Powder X-ray diffraction patterns were obtained through a Rigaku diffractometer using CuKα (λ = 0.154 nm) radiation. N2 adsorption-desorption isotherms are measured at 77 K on a Micromeritics Tristar II 3020 adsorption analyzer. Before the adsorption measurements, all samples are outgassed at 250°C in the port of the adsorption analyzer. The position of the maximum on pore size distribution is referred to as the pore diameter, which was calculated from adsorption branches by Barret-Joyner-Halenda (BJH) method. The HRTEM images are obtained with JEOL JEM-2100F. Hitachi S-4800 HR-FESEM is used to observe the morphology of the material.
2.2. Fabrication of Dye-Sensitized Solar Cell
A nanocrystalline TiO2 photoelectrode of 20 μm thickness (area: 0.25 cm2) was prepared by screen printing on conducting glass as previously described . The films were further treated with 0.05 M TiCl4 and 0.1 M HCl aqueous solutions before examination . Coating of the TiO2 film was carried out by immersing for 45 h in a sensitizer solution (N719) of 3 × 10−4 M acetonitrile/tert-butyl alcohol (1/1, v/v) solution. Deoxychloric acid (20 mM) was added to the dye solution as a coadsorbent to prevent aggregation of dye molecules [18, 19]. Photovoltaic measurements were performed in a two-electrode sandwich cell configuration. The dye-deposited TiO2 film and a mesoporous carbon on conductive glass were used as the working electrode and the counter electrode, respectively. The two electrodes were separated by a surlyn spacer (40 μm) and sealed by heating the polymer frame. The electrolyte was composed of 0.6 M dimethylpropyl-imidazolium iodide (DMPII), 0.05 M I2, TBP 0.5 M, and 0.1 M LiI in acetonitrile.
3. Results and Discussion
Powder XRD patterns of mesoporous carbon spheres (MCSs) prepared using sucrose as a carbon source is shown in Figure 1. The sample exhibits three reflections on the region 2θ = 1.5 – 3.5° which are indexed to (110), (211), and (220) reflections of the cubic space group I4132. It is interesting to note that periodic structure of MCS material is different from the template MCM48, which is because the carbon networks formed from bicontinuous two mesochannels systems of MCM48 structure are not interconnected. The two channel systems of MCM48 can undergo mutual displacement of their positions upon removal of silica template. The removal of silica wall causes the appearance of new (110) reflection in XRD, which indicates that the Ia3d structure of MCM48 transformed systematically to cubic I4132 . Further, textural characterization information is obtained using nitrogen adsorption and desorption isotherm. The textural properties of MCS and pure siliceous MCM48 samples are shown in Table 1. The adsorption and desorption isotherm of MCS sample are well-pronounced capillary condensation step similar to that of mesoporous silica MCM48 indicating high degree of uniform mesoporous material (Figure 2). The specific surface area is calculated from standard Brunauer-Emmett-Teller (BET) method. The isotherm also reveals that the MCS has high BET specific surface area of 1594 m2/g, which is higher than that of MCM48 template and total pore volume of MCS material is 1.2 cm3/g. The pore size of materials is calculated from Barrett-Joyner-Halenda (BJH) method. Typically MCS material has pore size distribution at 2.3 nm from adsorption branch of nitrogen isotherm. In general, replication process gives carbon with pore size equal to wall thickness of template; however MCS pore size is almost double the wall thickness of template MCM48, which is due to structural transformation of MCS material attributed to strain in the carbon framework upon removal of the template. High-resolution scanning electron microscopy (HR-SEM) image of mesoporous carbon MCS sample is shown in Figure 3(a). The MCS material retains the morphology of template MCM48 with regular spherical morphology of partice size in the range of 0.06 to 0.2 μm. The high-resolution transmission electron microscopy (HR-TEM) image for the MCS material is shown in Figure 3(b). The TEM image shows that regular array of holes separated by walls. The MCS material gave regular pore structure like MCM-48 without carbon deposition on the external surface.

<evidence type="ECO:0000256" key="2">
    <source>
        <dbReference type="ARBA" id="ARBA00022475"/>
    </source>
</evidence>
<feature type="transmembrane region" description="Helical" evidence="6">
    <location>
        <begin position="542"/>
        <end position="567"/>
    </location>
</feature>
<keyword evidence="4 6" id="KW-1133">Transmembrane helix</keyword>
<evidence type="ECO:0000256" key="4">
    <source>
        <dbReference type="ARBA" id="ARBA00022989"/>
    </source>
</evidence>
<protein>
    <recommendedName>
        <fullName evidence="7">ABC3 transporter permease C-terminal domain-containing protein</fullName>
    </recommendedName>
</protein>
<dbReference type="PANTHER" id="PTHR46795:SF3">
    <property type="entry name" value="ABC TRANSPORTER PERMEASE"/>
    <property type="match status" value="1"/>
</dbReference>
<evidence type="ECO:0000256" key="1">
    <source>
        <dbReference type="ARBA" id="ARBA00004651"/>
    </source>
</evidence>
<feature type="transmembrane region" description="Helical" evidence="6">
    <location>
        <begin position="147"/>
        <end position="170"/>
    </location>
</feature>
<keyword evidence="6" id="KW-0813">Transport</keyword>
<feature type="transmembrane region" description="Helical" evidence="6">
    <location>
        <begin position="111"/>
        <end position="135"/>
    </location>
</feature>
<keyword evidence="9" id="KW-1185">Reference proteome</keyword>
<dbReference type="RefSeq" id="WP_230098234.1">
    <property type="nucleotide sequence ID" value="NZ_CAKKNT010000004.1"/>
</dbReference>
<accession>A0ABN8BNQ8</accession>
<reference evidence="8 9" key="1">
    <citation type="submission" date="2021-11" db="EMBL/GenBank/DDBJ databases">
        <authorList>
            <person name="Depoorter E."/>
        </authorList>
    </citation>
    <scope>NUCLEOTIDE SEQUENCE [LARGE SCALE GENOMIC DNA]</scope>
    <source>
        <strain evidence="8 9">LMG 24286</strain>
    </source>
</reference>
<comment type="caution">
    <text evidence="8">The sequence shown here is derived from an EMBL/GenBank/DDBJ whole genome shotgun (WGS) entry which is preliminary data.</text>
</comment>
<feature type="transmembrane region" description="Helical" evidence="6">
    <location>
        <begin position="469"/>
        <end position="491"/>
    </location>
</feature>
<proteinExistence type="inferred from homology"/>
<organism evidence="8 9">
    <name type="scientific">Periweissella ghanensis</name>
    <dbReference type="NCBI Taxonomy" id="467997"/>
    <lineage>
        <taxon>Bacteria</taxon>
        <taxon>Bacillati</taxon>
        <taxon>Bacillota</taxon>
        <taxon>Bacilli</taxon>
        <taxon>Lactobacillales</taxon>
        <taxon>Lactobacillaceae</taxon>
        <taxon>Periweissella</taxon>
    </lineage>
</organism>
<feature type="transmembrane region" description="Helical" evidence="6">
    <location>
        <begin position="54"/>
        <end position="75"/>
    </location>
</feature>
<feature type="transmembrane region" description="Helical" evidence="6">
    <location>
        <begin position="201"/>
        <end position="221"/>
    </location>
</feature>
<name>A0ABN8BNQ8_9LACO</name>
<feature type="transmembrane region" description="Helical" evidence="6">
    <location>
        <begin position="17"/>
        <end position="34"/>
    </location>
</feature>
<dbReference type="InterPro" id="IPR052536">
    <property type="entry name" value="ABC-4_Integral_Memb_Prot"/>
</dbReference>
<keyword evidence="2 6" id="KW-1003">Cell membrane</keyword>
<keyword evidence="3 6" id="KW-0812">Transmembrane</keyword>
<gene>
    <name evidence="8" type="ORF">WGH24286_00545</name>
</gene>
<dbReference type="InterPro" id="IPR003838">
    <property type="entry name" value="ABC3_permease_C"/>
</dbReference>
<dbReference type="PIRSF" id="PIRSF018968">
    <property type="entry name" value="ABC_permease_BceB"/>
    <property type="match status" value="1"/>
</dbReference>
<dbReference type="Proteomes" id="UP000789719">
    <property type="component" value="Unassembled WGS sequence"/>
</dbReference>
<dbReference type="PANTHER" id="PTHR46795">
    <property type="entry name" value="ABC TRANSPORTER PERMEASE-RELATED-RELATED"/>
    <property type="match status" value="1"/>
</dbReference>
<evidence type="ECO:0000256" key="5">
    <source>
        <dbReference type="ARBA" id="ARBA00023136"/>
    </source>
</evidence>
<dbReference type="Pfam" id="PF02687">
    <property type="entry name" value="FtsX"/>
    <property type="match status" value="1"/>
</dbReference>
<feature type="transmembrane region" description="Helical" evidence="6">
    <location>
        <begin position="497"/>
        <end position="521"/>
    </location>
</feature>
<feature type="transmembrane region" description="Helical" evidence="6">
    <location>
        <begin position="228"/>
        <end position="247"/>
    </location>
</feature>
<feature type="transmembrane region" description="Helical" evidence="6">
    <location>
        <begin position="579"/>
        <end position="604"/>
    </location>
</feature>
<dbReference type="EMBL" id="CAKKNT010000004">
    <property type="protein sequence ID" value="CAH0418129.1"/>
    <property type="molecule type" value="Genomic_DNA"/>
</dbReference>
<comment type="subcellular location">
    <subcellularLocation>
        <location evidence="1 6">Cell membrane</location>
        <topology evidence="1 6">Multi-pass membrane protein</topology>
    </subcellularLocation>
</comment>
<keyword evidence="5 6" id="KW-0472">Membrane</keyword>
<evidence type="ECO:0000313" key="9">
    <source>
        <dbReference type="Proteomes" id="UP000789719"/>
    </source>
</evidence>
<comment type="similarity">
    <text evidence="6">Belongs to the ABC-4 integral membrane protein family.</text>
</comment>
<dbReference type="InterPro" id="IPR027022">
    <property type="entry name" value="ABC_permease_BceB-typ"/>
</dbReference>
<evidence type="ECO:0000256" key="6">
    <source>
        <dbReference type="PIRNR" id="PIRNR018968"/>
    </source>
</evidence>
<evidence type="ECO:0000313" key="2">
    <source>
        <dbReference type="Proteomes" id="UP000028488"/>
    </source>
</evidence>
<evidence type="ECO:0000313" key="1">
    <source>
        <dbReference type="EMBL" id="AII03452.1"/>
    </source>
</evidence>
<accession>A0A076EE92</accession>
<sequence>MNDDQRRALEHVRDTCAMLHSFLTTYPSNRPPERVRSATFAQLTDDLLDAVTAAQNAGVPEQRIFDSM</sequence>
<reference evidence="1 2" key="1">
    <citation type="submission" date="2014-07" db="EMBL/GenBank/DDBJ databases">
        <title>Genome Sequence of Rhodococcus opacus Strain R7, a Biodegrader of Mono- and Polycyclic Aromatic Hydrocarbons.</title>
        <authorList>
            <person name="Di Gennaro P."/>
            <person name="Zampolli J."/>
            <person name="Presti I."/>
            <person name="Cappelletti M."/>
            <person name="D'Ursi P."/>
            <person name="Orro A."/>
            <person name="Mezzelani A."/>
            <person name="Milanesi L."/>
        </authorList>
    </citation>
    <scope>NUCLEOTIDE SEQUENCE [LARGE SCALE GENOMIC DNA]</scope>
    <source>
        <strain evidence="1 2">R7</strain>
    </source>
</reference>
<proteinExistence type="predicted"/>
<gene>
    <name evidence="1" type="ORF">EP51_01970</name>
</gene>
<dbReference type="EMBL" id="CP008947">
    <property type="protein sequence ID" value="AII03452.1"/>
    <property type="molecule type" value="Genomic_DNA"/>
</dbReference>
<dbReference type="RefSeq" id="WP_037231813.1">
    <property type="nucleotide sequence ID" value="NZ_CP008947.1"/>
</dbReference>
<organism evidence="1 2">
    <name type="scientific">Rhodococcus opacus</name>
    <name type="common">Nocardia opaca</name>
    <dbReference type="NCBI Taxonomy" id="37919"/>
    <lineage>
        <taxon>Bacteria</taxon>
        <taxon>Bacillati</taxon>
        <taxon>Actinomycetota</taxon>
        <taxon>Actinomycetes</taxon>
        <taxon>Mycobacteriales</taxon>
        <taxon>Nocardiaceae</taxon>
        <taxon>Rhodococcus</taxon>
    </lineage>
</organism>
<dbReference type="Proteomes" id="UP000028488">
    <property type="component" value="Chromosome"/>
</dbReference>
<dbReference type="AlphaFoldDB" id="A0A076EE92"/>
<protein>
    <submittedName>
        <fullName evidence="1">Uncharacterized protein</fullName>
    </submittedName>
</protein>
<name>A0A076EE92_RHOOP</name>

The photocurrent density and voltage spectra of cells were measured using N719 dye under illumination of air mass (AM) 1.5 sunlight. Figure 4 shows the photocurrent density-photovoltage performance for DSCs based on MCS counter electrode. The short-circuit current , the open-circuit voltage , and the fill factor (FF) are 15.26 mA/cm2, 0.74 V, and 0.68%, respectively. The overall conversion efficiency of 7.64% obtained for MCS electrode is superior to 1.44% efficiency of activated charcoal.
In summary, we have successfully fabricated mesoporous carbon thin film with uniform sphere particles as a counter electrode for dye-sensitized solar cells. The mesoporous carbon spheres exhibited specific surface area of 1594 m2/g and ordered pore structure with pore size of 2.3 nm. We have demonstrated that high specific surface area and ordered pore structure of mesoporous carbon spheres favor in the superior performance for dye-sensitized solar cells than that of activated charcoal. The new electrode material in turn leads to many future studies on their advanced applications.
The author P. Srinivasu thanks the International Center for Young Scientists (ICYS) and International Center for Materials Nanoarchitectonics (MANA) at National Institute for Materials Science, Tsukuba, Japan for financial support.